~Lady Mary is taking more control this season and is essentially running the estate, much to the chagrin of the men she must deal with. Speaking of men, will Mary’s hunt for a husband ever end? Racing car driver Henry Talbot (Matthew Goode) drives the romantic storyline for Mary this season, but, as charming as he is, the last thing Mary wants is someone whose profession puts him at risk for dying in a car crash! (#RIP Matthew Crawley)
~What about poor, poor Edith? There’s perhaps no one fans are rooting for more to have a happy ending than perpetual sad-sack sister Lady Edith. She’s back in London, running the paper she inherited from Mr. Gregson—a challenge for a lady in a man’s world in the 1920s. You can expect a new (or a familiar face?) love interest to come onto the scene, but the truth about her daughter Marigold will continue to present an issue for Edith in more ways than one.
~Then there’s this juicy bit: Edith’s contentious relationship with Mary hits a new low after Mary’s wicked tongue causes the worst damage she’s ever done. It leads to the showdown of all showdowns – the one you’ve been waiting six years for – between the rival siblings.
~There will be a wedding...or two. Of course, adorable, seasoned couple Mr. Carson (Jim Carter) and Mrs. Hughes (Phyllis Logan) got engaged at the end of last season, but a new cause for concern may give the bride-to-be some second thoughts, potentially tripping up their walk down the aisle. (Our favorite sidekick Mrs. Patmore tries to intervene, to hilarious effect.)
~Anna (Joanne Froggatt) and Bad-Luck Bates (Brendan Coyle) will continue to have … bad luck. Even if and when that pesky Mr. Green murder investigation is resolved, producers thought it would be fun to give the downstairs supercouple a new heartbreaking challenge to deal with.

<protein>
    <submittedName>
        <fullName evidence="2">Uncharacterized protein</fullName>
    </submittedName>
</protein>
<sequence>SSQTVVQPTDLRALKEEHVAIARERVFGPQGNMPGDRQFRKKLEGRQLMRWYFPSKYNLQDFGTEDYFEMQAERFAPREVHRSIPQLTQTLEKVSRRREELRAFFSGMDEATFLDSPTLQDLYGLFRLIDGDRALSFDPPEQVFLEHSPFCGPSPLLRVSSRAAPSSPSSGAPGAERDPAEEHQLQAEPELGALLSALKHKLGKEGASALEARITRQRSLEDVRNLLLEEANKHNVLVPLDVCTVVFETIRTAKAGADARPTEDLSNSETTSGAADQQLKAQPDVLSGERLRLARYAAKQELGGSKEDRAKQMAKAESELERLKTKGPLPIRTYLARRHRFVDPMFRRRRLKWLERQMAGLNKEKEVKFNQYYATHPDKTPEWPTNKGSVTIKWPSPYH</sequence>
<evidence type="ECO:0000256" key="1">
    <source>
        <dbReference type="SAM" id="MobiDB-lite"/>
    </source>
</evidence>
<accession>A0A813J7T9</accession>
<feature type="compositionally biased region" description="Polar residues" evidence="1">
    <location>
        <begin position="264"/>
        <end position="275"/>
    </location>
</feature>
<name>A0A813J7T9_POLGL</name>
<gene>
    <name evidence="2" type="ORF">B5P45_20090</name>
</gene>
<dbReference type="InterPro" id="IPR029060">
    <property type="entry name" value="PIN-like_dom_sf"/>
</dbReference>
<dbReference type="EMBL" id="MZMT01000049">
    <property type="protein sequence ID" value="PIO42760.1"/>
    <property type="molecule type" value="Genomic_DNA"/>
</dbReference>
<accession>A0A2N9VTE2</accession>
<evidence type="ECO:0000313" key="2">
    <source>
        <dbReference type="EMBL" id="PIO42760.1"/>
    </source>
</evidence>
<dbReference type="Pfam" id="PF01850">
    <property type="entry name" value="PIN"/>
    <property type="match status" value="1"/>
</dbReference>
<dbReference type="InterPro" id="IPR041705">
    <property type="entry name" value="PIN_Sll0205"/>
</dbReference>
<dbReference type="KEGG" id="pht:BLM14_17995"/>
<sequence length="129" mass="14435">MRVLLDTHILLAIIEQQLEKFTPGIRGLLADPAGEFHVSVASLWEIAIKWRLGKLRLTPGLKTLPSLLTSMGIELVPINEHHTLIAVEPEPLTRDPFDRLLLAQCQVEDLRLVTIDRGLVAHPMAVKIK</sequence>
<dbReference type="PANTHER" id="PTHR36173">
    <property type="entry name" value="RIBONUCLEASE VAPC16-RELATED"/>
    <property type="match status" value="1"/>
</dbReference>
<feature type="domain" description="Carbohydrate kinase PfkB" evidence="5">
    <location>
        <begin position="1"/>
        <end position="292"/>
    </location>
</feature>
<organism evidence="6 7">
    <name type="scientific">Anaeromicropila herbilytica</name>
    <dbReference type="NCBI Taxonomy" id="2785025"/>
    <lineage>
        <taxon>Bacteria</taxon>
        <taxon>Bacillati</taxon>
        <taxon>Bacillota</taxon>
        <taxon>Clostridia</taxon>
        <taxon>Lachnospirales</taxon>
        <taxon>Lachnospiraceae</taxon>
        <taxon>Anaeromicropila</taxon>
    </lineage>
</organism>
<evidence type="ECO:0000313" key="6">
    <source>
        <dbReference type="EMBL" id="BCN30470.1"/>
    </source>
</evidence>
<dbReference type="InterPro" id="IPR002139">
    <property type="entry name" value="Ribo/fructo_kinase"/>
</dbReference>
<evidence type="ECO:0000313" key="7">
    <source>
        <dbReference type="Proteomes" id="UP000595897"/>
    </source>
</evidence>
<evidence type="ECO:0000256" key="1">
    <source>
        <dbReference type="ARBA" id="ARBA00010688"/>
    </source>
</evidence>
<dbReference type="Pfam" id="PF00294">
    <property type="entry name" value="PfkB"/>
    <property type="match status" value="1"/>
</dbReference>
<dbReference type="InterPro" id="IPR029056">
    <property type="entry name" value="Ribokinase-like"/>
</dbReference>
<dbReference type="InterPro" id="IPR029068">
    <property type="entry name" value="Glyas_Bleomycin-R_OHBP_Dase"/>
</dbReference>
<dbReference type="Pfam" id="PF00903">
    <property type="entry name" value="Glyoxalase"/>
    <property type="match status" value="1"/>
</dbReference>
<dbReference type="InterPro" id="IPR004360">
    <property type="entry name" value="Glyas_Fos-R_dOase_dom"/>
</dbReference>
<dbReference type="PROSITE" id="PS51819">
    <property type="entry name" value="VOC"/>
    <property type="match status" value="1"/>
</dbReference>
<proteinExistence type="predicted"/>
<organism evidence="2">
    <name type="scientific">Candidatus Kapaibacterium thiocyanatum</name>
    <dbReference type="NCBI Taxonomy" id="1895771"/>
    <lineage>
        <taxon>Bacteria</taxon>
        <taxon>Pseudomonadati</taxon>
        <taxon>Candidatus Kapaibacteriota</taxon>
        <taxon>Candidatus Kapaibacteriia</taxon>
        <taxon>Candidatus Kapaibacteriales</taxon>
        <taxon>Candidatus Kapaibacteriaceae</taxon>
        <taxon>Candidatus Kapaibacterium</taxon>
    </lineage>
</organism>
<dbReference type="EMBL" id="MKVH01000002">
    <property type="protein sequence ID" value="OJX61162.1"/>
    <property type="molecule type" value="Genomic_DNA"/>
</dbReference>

~Since he’s already been doing press all over U.S. TV, it’s safe to reveal here that Branson is back. Ex-chauffeur Tom Branson (Allen Leech), who took daughter Sybbie and left for America at the end of last season, finds life in Boston isn’t all he thought it would be. Look for him to reappear a few episodes into the season. You can also expect Lily James (Lady Rose) to return from America at some point as well for a final goodbye.
~As for the handsome one we love to hate, Thomas Barrow (Rob James-Collier)? The scheming butler’s storyline takes a dark turn this season. His reluctant buddy Baxter (Raquel Cassidy) will play a pivotal role. And in the wishful thinking department: Here’s to hoping for a series finale return of Thomas’ former conniving co-conspirator O’Brien (Siobhan Finneran), who abruptly departed Downton after Season 3.
~Last but NEVER least: You can still count on the Dowager Countess (Maggie Smith) to pop in and out to drop her brilliant zingers and spar with BFF Isobel Crawley (Penelope Wilton). Let’s just hope those funeral rumors we’ve been hearing about DO NOT pertain to either of our favorite British Golden Girls.
'Downton Abbey, The Final Season' premieres January 3, 2016 on MASTERPIECE on PBS.